Thanks for your well-reasoned and informative comment. I did some additional digging and discovered that the reality might have been more nuanced and that each of us has a claim on being right. Here are some responses to your points.
1. Investment capital spike didn’t start until late ’99. In fact, the Heritage Foundation claims that it was tax cuts in ’96 that sparked the boom.
Heritage is good at pinning any good news on the most recent tax cut but a closer exam of the 1996 cut shows that it was primarily oriented towards capital gains, a critical part of the story that I omitted but a smaller piece. The tax increase of late 1993 went into effect in 1994 and provided the fuel and oxygen while the capital gains cuts later provided the match. As a practical matter increasing the marginal rate on all taxpayers is a bigger deal than reducing the capital gains, much of which was oriented toward home sales and increasing the child deduction.
As early as Q2 1995 the data on the graph ticks up. I know it’s easy to get excited about the total investment amount but the thing to pay attention to is actually the number of deals. New investments in startups began a relentless upward climb in Q3 1995. You are right that things really got going in late 1999 well after the match was struck on capital gains. But I am prepared to say in both the tax increase and the tax cut, that a healthy, and I would say normal, lag period ensued as the markets tried to figure out the best things to do under the new circumstances.
Remember venture capital was not the household word then that it is today. Silicon Valley had a tech hardware focus, software was still mostly done on the East Coast, a lot of it in the 128 beltway where I was employed.
So I think the rapid acceleration in 1999 represents a confluence of both the tax rate increase of 1993 and the capital gains cut later, and something else (see below). If you graph the number of deals vs. investment capital rather than overlapping them as in the green graph, you’ll see a pretty typical S-curve found in many boom and bust cycles.
2. You mention the dot com boom but not the new industry that sparked it, (i.e. hardware.)
Hardware companies had their boom in the 1980s two big ones make the point. DELL initially went public in 1988, later went private and recently came back to the public markets. Gateway was founded in 1985 and IPO’d in 1993.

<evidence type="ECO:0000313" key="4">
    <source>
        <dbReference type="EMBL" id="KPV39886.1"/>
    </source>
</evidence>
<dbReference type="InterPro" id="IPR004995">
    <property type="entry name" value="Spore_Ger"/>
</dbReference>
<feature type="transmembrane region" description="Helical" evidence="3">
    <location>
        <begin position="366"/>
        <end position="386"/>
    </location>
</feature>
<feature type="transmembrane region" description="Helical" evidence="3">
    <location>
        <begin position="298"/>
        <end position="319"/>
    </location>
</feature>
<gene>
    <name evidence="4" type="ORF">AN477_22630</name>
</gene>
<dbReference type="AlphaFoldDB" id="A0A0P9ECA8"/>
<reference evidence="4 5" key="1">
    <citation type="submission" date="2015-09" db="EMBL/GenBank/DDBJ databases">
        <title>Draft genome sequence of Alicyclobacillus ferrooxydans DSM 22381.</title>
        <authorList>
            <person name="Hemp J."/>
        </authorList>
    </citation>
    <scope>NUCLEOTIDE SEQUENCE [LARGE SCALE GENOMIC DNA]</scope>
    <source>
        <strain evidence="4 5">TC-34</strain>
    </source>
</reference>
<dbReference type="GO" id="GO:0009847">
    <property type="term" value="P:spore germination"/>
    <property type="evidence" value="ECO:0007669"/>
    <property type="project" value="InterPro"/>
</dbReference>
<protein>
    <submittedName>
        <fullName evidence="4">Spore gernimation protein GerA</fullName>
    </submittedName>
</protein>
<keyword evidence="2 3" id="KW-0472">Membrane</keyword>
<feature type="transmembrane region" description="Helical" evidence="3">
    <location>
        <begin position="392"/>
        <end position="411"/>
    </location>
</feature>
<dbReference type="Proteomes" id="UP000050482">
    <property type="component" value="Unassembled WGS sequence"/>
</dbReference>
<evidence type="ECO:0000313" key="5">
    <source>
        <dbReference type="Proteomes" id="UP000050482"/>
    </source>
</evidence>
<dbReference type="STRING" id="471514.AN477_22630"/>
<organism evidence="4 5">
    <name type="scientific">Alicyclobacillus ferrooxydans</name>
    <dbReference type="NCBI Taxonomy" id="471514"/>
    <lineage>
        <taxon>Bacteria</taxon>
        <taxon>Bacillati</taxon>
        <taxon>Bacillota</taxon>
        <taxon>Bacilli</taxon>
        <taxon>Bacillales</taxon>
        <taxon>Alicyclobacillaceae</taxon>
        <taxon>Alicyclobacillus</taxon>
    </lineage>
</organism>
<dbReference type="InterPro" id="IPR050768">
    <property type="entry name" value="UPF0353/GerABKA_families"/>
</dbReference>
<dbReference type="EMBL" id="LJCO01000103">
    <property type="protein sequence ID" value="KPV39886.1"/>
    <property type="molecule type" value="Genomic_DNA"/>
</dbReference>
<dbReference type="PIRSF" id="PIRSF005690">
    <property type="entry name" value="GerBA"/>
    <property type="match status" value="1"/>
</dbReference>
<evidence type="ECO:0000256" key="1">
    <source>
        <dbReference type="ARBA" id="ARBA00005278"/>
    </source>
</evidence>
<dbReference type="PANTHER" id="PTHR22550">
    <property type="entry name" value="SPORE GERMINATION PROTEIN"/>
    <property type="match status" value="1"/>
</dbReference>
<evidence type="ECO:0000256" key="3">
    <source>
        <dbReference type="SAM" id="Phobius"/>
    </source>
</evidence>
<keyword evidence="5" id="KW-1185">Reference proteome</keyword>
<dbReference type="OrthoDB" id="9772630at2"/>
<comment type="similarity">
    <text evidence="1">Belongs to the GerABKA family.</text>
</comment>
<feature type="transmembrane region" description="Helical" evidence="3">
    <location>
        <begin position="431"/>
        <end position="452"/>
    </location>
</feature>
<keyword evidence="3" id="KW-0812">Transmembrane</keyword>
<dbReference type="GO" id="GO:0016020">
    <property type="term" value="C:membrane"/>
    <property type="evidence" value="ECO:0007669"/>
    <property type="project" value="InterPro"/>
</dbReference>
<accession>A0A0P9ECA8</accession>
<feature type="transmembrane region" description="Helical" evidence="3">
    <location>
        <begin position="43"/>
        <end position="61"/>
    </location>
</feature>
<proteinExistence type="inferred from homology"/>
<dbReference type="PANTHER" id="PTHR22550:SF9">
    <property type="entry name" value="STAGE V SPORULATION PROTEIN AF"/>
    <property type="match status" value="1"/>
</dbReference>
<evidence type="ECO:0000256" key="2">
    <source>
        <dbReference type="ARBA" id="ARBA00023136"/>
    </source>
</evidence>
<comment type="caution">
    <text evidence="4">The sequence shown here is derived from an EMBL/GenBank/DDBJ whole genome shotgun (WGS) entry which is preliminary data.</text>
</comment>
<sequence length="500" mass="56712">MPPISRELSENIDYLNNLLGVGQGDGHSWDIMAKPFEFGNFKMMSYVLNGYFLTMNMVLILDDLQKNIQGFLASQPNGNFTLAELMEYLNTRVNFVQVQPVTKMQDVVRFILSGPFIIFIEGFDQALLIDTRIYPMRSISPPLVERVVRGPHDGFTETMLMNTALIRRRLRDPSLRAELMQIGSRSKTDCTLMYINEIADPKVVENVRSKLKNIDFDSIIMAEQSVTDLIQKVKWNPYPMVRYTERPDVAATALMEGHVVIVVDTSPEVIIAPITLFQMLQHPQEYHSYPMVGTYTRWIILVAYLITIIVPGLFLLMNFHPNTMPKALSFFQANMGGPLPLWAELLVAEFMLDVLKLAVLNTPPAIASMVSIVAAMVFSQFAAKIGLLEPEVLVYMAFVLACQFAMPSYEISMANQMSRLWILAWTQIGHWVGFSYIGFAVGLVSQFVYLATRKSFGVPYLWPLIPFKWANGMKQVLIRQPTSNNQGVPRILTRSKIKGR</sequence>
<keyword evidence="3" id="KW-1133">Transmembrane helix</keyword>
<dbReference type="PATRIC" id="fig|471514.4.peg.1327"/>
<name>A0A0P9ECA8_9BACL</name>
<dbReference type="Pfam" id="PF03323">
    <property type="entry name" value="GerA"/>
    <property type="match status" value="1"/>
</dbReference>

A story from the New York Times, from October 1993, indicates Gateway Computer’s intent to IPO. Again this was before the Clinton increases were passed and signed into law but the writing had been on the wall. I doubt the capital gains cut was on the horizon yet.
Also another story from the Times in March 1993 “Wall Street; Going Gaga Over High-Tech I.P.O.’s”precedes the tax increase and cut but lends some insight through a quote from an institutional investor.
“It’s unprecedented bullishness over small companies,” Mr. Shaffer said. “The institutions are getting into these little stocks, and when institutions get into these, they just splash the water out of the pool.”
This shows that the early dot-com boom was driven by institutions, VC’s came later.
This was well before the capital gains cut and even before the Clinton tax increase. It doesn’t support the contention that either the increase of the cut took a major part in the boom up to that point. We also need to keep in mind that IPOs are a late stage in a company’s journey whereas VC investment is rather early. It is quite reasonable to imply that institutional appetite for IPO’s was additional fuel for VC’s stepping up their activity. But also keep in mind that VC’s have to solicit (i.e. raise) a pile of money before they can invest it. This helps account for the lag between tax increases and cuts and investments.
So, keeping in mind the lag period between raising a fund, early investment and IPO and adding the tax increase of 1993 it is reasonable to see a spike in investment later in the decade (1999), but I’d say that that represents a period of irrational exuberance; the smart money got in much earlier than 1999.
3. The IT revolution of the 90’s sparked huge gains in productivity, the global capital market, “just in time” supply chains, and massive new pools of capital that needed investing somewhere.
Yes. But also keep in mind that the productivity gain happened not from placing a PC on everyone’s desk, that was done in the 1980s with little effect. The boom in question was about networking, connecting the PC’s in the building with each other and connecting the buildings with the world via the Internet. It was a 1990’s phenomenon. I think we agree.
4. The Green New Deal may be the kind of juice for the economy that was the IT revolution. Our economy is nowhere near functioning “at capacity”. We have corporate trillions on the sideline not willing to chase production investment in a production stock that can easily meet demand. We have essentially flat wages and the increase of low paying jobs that continue to weigh down demand. It’s possible that the large investments in an energy paradigm shift could draw this capital out of essentially non-productive “investments” in asset ownership and back to Main St. to pay Americans first to rebuild our energy and usage infrastructure into a green model, and then of course the globe’s.